Moving throughout the day, we had the opportunity to hear excerpts from Shakespeare and discuss the way speech and body posture can communicate so much in any environment, but especially a professional one, where you want to be conscientious about what you convey to your colleagues.

One of the biggest components was preparing our statements based on something pertinent to our jobs/lives.  There was clear improvement from our first-draft presentations to our final presentations, after being critiqued by members of the education staff/ASC actors.  While only one day, I was able to see marked improvement in my fellow participants, and one even said he could see himself enjoying acting, though he had never before considered it.

Of course, my favorite part of the day (and the most unexpected) was getting to perform a short scene from The Taming of the Shrew.  One of, if not, my favorite play, it was a dream-come-true (that I didn’t know I had) to work on staging the scene and performing it on the Blackfriars’ stage.  We did not memorize the lines, but read from scripts prepared the way Shakespeare would have passed them out–with cue lines and then our specific lines, but not everyone’s.  This required unique collaboration, because we had to see what each person’s lines said to see what kind of stage direction we were given for acting and interacting with each other.  It is a complex and detailed process that only raises my respect for the actors at the American Shakespeare Center who work so hard to bring such incredible performances to their audiences.

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When it was all said and done, I was exhausted—but I made it, learned immensely, and felt more alive than I had in…months, at least.  I can’t get over how lucky I am to live in a town with such a powerhouse in the theatre world.  I mean, within walking distance from my house is the only replica of The Globe Theatre in the world—that’s pretty amazing.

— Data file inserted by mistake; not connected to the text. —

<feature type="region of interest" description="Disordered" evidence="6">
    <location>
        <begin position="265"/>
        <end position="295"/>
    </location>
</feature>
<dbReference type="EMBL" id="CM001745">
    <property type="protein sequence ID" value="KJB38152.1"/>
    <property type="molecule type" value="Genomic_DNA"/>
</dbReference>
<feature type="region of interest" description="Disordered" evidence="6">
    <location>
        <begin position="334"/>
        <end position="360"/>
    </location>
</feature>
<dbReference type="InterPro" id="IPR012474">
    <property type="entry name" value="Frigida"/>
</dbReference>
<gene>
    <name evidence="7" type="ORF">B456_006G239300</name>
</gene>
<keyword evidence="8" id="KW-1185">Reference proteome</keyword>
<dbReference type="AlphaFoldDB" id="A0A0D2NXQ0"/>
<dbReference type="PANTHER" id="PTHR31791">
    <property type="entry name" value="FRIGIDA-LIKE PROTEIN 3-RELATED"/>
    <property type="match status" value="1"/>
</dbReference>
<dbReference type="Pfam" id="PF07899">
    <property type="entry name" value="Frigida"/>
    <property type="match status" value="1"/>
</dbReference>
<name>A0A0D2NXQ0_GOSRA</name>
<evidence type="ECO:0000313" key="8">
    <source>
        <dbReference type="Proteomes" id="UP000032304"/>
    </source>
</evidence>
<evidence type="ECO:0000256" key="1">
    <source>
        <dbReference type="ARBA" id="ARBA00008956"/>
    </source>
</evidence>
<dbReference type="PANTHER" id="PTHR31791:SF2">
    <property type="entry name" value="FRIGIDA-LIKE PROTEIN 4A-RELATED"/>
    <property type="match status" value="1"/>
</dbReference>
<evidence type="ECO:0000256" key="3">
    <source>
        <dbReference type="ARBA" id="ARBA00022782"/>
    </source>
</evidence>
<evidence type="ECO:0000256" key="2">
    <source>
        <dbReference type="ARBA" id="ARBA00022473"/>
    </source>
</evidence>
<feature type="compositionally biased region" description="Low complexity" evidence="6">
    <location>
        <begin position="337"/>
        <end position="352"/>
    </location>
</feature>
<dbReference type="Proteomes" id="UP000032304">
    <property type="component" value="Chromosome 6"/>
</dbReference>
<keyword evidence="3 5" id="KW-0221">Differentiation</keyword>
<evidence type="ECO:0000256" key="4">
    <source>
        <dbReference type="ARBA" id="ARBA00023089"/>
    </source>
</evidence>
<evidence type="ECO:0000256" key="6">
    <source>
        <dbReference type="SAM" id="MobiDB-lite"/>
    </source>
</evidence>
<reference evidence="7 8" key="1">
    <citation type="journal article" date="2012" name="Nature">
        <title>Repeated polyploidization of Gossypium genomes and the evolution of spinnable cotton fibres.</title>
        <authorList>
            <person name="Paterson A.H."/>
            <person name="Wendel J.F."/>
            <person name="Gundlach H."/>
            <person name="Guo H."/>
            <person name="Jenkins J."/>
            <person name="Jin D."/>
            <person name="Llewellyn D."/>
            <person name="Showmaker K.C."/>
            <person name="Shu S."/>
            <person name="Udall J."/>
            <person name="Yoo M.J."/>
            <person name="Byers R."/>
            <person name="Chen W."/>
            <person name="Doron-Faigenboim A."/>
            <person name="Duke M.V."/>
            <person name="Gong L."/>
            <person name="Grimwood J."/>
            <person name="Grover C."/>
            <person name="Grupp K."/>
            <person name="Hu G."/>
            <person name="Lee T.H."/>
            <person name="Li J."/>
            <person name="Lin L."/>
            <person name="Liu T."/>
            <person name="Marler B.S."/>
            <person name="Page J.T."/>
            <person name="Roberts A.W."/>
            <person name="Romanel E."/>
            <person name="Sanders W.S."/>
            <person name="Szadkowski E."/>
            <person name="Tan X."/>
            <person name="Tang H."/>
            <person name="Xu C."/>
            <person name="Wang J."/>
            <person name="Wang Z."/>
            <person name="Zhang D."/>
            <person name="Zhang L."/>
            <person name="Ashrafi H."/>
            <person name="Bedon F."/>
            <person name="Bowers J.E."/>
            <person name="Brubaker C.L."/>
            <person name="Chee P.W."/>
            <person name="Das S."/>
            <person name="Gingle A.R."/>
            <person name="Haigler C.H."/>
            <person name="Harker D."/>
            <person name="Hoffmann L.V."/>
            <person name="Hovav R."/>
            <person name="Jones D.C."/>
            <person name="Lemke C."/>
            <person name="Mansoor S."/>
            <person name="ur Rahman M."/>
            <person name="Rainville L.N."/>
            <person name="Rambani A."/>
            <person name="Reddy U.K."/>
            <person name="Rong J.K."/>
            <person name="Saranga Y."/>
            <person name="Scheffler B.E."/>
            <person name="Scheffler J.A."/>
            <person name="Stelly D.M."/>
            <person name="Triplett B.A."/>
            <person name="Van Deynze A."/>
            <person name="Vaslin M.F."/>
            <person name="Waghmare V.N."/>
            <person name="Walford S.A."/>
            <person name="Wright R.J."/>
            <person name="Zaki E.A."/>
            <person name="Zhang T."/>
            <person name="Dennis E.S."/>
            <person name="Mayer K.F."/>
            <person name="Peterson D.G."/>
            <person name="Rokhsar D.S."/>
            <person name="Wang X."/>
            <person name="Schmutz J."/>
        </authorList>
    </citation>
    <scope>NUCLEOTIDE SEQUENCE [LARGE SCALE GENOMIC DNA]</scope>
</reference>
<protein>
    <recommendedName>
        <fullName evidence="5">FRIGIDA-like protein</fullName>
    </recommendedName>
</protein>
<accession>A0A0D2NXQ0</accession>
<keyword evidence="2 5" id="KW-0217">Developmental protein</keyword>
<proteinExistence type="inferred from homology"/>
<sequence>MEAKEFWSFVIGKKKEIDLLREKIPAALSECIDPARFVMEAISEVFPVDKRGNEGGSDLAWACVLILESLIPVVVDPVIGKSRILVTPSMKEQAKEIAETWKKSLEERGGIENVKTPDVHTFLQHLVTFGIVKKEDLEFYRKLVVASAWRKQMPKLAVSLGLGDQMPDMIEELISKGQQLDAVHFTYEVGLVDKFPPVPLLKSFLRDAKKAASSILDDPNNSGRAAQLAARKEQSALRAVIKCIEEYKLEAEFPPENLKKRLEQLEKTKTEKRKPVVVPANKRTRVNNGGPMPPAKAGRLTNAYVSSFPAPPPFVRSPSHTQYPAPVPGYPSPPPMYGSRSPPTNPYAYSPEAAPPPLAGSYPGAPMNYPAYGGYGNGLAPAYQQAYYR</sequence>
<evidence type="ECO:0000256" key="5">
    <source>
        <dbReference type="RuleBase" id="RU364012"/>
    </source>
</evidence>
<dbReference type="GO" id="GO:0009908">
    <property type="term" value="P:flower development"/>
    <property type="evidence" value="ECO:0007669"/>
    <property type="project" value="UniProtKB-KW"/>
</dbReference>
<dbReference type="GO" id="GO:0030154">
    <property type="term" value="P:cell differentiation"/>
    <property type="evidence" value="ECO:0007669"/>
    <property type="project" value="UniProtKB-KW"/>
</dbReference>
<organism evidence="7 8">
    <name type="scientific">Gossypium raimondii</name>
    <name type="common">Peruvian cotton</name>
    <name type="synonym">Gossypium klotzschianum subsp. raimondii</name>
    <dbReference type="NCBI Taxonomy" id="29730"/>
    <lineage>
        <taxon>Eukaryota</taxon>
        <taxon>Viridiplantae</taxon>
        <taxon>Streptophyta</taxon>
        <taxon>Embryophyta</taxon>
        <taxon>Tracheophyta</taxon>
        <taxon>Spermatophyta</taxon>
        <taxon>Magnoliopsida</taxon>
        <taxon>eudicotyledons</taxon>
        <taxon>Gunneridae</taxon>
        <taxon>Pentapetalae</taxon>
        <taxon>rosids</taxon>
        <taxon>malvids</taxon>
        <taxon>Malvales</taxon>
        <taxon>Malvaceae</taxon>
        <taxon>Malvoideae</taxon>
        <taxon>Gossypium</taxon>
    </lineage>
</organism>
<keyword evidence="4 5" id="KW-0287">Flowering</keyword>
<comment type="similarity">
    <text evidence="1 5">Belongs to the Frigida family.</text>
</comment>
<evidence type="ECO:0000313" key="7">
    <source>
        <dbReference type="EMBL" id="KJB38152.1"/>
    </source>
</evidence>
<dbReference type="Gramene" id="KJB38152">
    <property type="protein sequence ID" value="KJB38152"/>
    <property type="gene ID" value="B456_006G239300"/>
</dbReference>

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Being an enthusiastic, all-in kind of person, I immediately inquired about volunteering.  They said yes.  And, now I get to work on the most amazing project that is letting me use skill sets that have sat idle too long.  It feels wonderful to have a project to work on outside of my home, to contribute to something meaningful, that I care about, and from which I am genuinely learning, too.  (I’ll share more about that another time…maybe.)

I am grateful.  Though less than pleasant circumstances brought me to live in Staunton, it is a wonderful town with so much to offer in the way of arts and culture.

Now, because I can’t talk about all this Shakespeare and not share…PLEASE watch the video below and discover the brilliance and hilarity of Upstart Crow.  If you are a Shakespeare lover, you’ll find this series right up your alley.

First watch this…

Then watch this…

Let Us Choose Peace

fullsizeoutput_f64Grainy shot from my trip to China–an incredible experience!

Today is the International Day of Peace.  I was excited weeks ago when I read it in my calendar, especially because the healing writing group I am involved with meets today.

The concept of “international peace” is simultaneously a fantasy that seems attainable, while also being something we can never touch.  Over the past week, peace has been in my face—or rather, the lack of it.  My heart is filled with sorrow at the hardness of humans against other humans, for differences that should bring us together.  Instead our governments, many media sources, propaganda, and our own prejudices divide us.